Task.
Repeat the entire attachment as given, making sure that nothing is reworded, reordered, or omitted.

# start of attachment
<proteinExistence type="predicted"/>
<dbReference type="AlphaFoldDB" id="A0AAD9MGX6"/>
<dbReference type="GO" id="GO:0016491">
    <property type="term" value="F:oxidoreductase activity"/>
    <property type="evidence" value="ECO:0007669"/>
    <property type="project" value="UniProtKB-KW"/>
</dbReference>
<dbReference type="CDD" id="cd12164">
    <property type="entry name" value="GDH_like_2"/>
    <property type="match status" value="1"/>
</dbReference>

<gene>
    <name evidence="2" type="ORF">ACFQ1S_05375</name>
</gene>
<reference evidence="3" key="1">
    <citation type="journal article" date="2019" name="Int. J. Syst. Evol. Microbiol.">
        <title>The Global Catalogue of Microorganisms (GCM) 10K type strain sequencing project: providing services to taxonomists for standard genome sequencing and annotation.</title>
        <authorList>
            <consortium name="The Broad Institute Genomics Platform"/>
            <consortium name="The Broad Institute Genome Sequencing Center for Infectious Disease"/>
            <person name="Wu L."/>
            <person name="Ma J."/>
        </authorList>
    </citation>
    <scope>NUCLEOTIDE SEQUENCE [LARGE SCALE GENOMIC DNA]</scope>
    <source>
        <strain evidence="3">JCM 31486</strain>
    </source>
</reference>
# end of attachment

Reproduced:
<proteinExistence type="predicted"/>
<dbReference type="AlphaFoldDB" id="A0AAD9MGX6"/>
<dbReference type="GO" id="GO:0016491">
    <property type="term" value="F:oxidoreductase activity"/>
    <property type="evidence" value="ECO:0007669"/>
    <property type="project" value="UniProtKB-KW"/>
</dbReference>
<dbReference type="CDD" id="cd12164">
    <property type="entry name" value="GDH_like_2"/>
    <property type="match status" value="1"/>
</dbReference>

<gene>
    <name evidence="2" type="ORF">ACFQ1S_05375</name>
</gene>
<reference evidence="3" key="1">
    <citation type="journal article" date="2019" name="Int. J. Syst. Evol. Microbiol.">
        <title>The Global Catalogue of Microorganisms (GCM) 10K type strain sequencing project: providing services to taxonomists for standard genome sequencing and annotation.</title>
        <authorList>
            <consortium name="The Broad Institute Genomics Platform"/>
            <consortium name="The Broad Institute Genome Sequencing Center for Infectious Disease"/>
            <person name="Wu L."/>
            <person name="Ma J."/>
        </authorList>
    </citation>
    <scope>NUCLEOTIDE SEQUENCE [LARGE SCALE GENOMIC DNA]</scope>
    <source>
        <strain evidence="3">JCM 31486</strain>
    </source>
</reference>